Last Friday I had the chance to speak with a team from e-discovery provider CT Summation about recent trends in the e-discovery market. Senior Project Manager Brian McMahon and Product Development Manager Keith Schrodt said that the way companies approach litigation has changed drastically in the last few years.
It is imperative that companies have policies and procedures for finding and retaining documents that could be subject to a discovery order, they said, because the Federal Rules of Civil Procedure now have specific requirements regarding the discovery of electronically stored information, and because those requirements are extremely time-sensitive.
When I asked what those policies and procedures should look like, I got two answers. One was, "I do presentations on that and it takes me hours to pull it all together. We can get back to you." Not a surprise, really. When you're dealing with large corporations that have terabytes of data in storage, litigation generally and the discovery process in particular can quickly become complex.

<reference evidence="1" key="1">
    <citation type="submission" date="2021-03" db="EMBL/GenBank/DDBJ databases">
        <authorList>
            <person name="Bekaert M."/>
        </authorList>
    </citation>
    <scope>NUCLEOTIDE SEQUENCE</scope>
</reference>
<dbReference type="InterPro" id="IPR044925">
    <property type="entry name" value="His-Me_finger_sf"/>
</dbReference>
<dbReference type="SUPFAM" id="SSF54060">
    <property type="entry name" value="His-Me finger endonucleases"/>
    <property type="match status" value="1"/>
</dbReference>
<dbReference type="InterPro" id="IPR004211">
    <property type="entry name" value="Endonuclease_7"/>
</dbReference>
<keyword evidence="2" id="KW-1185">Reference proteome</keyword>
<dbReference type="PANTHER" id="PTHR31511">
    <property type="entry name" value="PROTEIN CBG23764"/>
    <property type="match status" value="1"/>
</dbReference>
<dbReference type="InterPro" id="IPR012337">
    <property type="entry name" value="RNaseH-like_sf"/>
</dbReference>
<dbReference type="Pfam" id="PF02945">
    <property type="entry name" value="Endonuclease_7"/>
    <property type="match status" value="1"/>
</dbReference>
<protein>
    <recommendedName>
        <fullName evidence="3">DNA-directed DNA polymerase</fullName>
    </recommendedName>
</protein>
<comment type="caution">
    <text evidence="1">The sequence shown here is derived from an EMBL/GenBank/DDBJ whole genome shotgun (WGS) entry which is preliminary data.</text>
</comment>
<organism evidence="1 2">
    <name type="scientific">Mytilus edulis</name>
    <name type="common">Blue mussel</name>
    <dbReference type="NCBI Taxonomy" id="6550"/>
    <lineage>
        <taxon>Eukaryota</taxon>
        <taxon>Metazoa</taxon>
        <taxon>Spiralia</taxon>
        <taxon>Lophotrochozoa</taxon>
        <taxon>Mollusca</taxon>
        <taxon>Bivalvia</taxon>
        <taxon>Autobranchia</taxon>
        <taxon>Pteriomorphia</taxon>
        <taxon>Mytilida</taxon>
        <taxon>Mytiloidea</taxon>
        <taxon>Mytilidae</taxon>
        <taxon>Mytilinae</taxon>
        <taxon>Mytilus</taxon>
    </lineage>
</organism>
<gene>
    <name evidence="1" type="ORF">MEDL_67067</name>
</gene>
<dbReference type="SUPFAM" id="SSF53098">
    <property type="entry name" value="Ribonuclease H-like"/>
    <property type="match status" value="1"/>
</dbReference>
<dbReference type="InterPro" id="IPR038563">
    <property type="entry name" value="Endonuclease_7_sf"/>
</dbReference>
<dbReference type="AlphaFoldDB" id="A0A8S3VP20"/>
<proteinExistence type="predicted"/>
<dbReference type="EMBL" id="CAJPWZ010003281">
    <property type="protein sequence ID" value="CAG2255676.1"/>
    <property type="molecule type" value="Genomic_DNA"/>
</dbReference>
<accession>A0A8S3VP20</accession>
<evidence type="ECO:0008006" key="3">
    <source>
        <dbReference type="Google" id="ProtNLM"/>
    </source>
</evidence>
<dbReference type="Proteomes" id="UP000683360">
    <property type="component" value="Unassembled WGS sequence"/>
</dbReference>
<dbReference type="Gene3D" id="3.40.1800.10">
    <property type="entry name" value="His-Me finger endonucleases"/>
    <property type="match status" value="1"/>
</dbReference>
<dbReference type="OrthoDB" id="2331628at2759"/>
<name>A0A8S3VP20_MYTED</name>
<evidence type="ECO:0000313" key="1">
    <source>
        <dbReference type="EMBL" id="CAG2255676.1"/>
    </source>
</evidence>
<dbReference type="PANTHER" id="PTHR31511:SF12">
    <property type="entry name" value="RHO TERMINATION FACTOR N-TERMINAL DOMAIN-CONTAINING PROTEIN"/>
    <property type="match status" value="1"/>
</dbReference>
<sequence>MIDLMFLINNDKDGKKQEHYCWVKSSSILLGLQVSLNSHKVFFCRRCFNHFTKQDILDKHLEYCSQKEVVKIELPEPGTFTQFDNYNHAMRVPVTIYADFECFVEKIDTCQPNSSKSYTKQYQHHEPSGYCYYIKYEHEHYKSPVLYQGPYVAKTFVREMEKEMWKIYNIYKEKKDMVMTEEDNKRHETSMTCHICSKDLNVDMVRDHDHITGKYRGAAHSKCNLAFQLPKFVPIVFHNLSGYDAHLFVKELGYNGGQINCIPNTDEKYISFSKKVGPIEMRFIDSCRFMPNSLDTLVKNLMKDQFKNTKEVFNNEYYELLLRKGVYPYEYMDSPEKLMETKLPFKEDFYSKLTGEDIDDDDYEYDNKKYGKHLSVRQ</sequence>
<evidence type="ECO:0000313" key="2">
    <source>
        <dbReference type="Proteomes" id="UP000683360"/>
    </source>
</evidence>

But then they said there are litigation attorneys who are consulting on that very thing in an effort to expand their practices these days. The litigators will sit down with a corporation and figure out what those policies and procedures should be and then help to implement them. I would imagine the market for such services can only get bigger.